Bears have evoked human fear and fascination since at least the last Ice Age. At the beginning of the third millennium, they are under increasing pressure from people, even in their last redoubts such as Alaska.
Stephen Stringham, who lives in Soldotna, is a scientist of bear ecology and behavior and a devotee of wildlife watching. He has written an appeal for improved diplomacy between the two domineering species in his "Beauty within the Beast," subtitled "Kinship with Bears in the Alaska Wilderness."
"I wrote 'Beauty within the Beast' both to give you an idea of what I have experienced knowing bears personally, and to help preserve the opportunity for a few of you to do the same," he writes in his epilogue.
Most of the book is a delightful adventure yarn about raising three orphan black bear cubs. It's a tale with all the charm of an old Disney nature movie, but leavened with more realism.
In 1972, the cubs' mother destroyed the cabin of a couple who had fed her earlier. When a bullet ended her rampage, Stringham extracted reluctant permission from state biologists to take on raising the cubs, a task he calls "bearenthood."
"I would raise them to live like fully wild bears, eating natural foods, not garbage or handouts. In short, I would do for these cubs what Joy and George Adamson tried to do with Elsa and other orphaned lions in Africa," he writes.
He chronicles the gradual process of winning the cubs' trust and the balance between nurturing them and teaching them to respect and avoid humans in general. The results were striking:
"After they had eaten, I lay down between them and napped with them, one arm loosely encircling each cub. Although I had initiated the contact, (the male) soon wiggled close, then kept his back or flank pressed tightly against me, head resting on my shoulder or across my upper arm.
The cubs loved snuggling as much as puppies. Like sunlight breaking through dark thunderhead clouds, their affection was beginning to warm our lives."
But not every experience was benign. He and his wife also faced down hostility from their wards and defended them from perils such as a porcupine. Teaching them to hunt, for example, proved a gruesome lesson:
"I knew all too well the violence of nature and the essential roles of predation. But knowing it intellectually and being so close that I was spattered with blood were radically different things," he writes.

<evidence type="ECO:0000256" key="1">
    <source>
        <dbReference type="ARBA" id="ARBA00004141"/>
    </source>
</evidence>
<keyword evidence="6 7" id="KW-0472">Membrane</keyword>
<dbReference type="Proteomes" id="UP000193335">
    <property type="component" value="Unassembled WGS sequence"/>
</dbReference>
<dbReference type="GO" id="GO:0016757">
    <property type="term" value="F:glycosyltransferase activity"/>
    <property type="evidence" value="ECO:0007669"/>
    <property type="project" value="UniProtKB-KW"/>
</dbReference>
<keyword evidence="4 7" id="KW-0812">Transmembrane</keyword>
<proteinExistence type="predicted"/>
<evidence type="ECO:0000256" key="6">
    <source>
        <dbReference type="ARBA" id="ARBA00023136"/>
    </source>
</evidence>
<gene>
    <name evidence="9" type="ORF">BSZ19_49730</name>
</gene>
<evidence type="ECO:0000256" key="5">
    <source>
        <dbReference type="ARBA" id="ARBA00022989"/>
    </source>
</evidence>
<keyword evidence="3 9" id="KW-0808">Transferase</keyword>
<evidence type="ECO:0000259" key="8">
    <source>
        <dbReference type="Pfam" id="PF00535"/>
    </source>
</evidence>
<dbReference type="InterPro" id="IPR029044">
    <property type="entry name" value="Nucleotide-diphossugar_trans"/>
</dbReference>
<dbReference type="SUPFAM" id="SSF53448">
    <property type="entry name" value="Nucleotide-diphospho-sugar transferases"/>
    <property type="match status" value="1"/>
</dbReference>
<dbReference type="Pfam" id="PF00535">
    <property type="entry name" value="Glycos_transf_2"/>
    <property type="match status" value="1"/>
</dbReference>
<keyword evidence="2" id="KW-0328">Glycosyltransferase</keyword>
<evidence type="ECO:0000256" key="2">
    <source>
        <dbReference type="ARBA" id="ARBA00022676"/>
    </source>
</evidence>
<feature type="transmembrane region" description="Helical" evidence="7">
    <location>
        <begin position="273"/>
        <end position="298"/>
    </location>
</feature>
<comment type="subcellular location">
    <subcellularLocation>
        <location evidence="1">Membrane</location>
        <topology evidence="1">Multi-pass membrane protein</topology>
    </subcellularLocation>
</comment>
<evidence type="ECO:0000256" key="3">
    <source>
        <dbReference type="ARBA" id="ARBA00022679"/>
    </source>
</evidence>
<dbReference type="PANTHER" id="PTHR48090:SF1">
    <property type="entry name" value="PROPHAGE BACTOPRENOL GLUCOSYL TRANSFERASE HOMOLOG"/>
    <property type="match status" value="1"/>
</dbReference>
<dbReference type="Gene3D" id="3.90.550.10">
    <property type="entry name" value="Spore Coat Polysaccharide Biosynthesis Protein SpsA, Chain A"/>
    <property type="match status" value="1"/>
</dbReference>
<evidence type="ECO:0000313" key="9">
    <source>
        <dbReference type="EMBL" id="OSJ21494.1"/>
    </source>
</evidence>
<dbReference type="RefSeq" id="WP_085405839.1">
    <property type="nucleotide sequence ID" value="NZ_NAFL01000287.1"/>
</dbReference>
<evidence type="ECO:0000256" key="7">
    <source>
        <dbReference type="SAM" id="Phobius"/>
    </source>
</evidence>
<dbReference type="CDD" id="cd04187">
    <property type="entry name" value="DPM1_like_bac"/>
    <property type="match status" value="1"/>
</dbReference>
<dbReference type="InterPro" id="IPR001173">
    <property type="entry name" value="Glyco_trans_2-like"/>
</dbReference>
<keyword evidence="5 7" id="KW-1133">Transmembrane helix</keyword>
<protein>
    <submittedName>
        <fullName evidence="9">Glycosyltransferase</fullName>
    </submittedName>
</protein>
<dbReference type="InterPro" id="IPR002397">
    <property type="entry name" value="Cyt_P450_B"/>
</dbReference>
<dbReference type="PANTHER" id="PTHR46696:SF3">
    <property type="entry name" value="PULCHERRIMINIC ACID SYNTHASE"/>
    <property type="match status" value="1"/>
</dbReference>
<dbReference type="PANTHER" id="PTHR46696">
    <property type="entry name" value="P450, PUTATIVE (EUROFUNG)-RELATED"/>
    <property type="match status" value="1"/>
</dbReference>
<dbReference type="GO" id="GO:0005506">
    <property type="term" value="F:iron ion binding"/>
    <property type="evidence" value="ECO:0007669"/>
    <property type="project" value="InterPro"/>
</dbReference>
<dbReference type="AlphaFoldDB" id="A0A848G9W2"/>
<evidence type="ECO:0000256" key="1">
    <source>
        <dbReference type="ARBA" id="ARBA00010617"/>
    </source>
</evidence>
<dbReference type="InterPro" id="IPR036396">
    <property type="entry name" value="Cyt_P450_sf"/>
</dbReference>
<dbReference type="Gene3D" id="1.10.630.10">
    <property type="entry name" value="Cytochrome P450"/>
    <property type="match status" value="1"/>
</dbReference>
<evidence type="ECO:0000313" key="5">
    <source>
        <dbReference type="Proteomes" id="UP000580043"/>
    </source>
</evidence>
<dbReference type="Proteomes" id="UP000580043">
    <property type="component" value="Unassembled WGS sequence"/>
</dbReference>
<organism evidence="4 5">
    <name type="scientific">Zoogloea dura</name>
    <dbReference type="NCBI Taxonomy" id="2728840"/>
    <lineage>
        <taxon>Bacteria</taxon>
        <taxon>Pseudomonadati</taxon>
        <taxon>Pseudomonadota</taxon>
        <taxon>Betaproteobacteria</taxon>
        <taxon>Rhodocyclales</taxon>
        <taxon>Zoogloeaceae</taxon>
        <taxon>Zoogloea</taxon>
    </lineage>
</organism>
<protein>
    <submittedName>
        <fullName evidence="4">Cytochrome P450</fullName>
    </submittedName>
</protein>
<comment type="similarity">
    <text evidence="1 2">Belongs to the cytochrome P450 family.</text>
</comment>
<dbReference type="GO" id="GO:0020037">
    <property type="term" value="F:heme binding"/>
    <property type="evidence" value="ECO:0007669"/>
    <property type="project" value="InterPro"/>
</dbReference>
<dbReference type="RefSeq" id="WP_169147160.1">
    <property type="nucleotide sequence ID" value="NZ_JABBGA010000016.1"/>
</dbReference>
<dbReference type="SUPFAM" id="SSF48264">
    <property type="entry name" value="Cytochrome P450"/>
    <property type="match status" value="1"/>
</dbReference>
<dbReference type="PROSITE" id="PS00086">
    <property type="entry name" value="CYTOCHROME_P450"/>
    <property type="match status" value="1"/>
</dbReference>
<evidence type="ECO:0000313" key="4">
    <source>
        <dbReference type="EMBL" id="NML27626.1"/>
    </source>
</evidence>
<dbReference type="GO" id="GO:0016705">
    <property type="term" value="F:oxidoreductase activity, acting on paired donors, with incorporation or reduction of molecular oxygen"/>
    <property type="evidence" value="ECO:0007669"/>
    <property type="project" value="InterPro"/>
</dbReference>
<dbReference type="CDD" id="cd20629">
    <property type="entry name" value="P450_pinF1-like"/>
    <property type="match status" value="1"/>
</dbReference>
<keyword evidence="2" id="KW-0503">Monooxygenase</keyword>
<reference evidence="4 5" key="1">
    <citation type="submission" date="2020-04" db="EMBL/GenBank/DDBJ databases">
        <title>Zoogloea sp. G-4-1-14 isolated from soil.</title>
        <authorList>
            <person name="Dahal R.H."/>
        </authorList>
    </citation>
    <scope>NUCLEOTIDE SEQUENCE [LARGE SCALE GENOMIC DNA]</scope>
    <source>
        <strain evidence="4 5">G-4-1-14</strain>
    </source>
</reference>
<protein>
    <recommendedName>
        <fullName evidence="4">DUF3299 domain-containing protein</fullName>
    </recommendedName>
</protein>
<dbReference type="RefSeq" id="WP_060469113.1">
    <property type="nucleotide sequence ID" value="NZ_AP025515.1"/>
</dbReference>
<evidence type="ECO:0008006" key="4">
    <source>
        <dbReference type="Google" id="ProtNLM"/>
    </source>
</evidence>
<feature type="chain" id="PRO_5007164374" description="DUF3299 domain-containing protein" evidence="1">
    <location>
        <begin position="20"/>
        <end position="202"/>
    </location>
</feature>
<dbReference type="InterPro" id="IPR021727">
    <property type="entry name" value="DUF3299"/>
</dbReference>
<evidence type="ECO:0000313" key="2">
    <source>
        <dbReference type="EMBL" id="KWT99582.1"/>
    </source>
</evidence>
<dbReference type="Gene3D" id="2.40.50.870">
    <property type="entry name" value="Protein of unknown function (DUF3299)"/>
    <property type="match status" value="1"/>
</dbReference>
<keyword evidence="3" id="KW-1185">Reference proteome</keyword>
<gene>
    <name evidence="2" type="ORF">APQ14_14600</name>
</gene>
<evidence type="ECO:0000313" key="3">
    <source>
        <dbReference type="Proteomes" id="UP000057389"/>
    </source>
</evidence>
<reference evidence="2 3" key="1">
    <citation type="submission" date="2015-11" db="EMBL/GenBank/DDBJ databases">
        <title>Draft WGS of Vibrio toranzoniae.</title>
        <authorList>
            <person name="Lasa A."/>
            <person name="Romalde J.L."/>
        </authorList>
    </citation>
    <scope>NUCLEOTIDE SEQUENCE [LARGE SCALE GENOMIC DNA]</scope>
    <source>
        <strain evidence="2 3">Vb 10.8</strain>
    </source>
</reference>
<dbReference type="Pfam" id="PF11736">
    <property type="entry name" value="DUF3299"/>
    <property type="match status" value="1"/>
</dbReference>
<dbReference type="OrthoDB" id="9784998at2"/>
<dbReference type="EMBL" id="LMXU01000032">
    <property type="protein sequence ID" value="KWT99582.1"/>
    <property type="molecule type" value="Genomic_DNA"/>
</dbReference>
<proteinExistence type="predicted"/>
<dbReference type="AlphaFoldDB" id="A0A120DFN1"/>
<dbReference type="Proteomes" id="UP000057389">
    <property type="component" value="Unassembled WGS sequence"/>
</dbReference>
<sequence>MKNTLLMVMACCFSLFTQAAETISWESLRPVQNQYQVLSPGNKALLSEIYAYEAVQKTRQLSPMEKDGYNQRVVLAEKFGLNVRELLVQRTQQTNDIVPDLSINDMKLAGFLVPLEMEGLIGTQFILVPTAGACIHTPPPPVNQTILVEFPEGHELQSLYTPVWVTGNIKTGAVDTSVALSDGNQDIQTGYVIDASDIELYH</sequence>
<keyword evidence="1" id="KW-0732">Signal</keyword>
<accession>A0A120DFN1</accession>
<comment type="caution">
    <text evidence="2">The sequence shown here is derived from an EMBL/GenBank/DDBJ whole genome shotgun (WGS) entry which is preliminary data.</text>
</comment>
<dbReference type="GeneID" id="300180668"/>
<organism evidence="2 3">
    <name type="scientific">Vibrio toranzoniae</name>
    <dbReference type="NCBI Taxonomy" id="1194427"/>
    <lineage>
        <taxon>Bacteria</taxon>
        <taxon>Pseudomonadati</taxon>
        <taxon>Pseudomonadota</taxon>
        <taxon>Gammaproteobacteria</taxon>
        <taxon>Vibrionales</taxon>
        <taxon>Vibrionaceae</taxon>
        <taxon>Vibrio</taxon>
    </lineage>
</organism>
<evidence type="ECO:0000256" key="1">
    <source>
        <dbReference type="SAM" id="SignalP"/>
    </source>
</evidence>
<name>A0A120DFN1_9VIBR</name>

"At moments like that, I hated the cruelty of nature. Indeed, I even hated this side of the cubs' nature."
After several months, the cubs gained enough competence and confidence that they left the Stringhams and took up with a wild sow that had lost two of her own cubs. It was a poignant but necessary parting.
Stringham places his experience as a surrogate mother bear in a wider context of biology and human-bear interactions. As he taught the cubs, he also learned from them nuances of behavior. Through the cubs and others, he perceives bears as complex and keenly intelligent individuals.
He is part of the late-20th century revolution in animal behavior studies, led by pioneers such as Jane Goodall, that uses meticulous, intimate observations on the animals' own turf.
In the last section of the book, Stringham discusses bear biology and implications for relations between our species. He says he hopes better knowledge of bear behavior will prevent injuries and deaths on either side when bears and people meet, including his own backcountry encounters.
"I needed to be able to anticipate whether the bear was likely to attack, either offensively or defensively, and how my own behavior might affect this likelihood," he writes.
Although he supports subsistence hunting, he is no fan of recreational hunting.
"A more enlightened perspective might place less value on producing meat, trophies, sport, and bragging rights than on producing science, education, and art from a diversity of perspectives," he writes.
" We need areas dedicated to wildlife-human companionship if not for the general public, then at least for select 'wildlife ambassadors' who have the knowledge and resources to get to know animals deeply and personally, and to convey what they have experienced to the public so that everyone can enjoy this, at least vicariously."
Stringham makes a point of telling readers that he plans future books on bears.
Not everyone will agree with his interpretations, but they are thoughtful and add depth to an already interesting narrative.
The flaws of the book are minor quibbles. The photos, like the cubs, tend to be small and fuzzy; he explains at the beginning that a house fire destroyed his best pictures. He also makes silly mistakes with names that a biologist with his credentials should know, such as misspelling Dall sheep and Karelian bear dogs.
But the book is obviously a labor of love, and Stringham writes with conviction and emotion that more than make up for lack of polish. All told, "Beauty within the Beast" is a delight for animal lovers and a valuable counterbalance to the Alaska clich of bear-attack tales.
Shana Loshbaugh is a writer and former Clarion reporter who now lives near Fairbanks.
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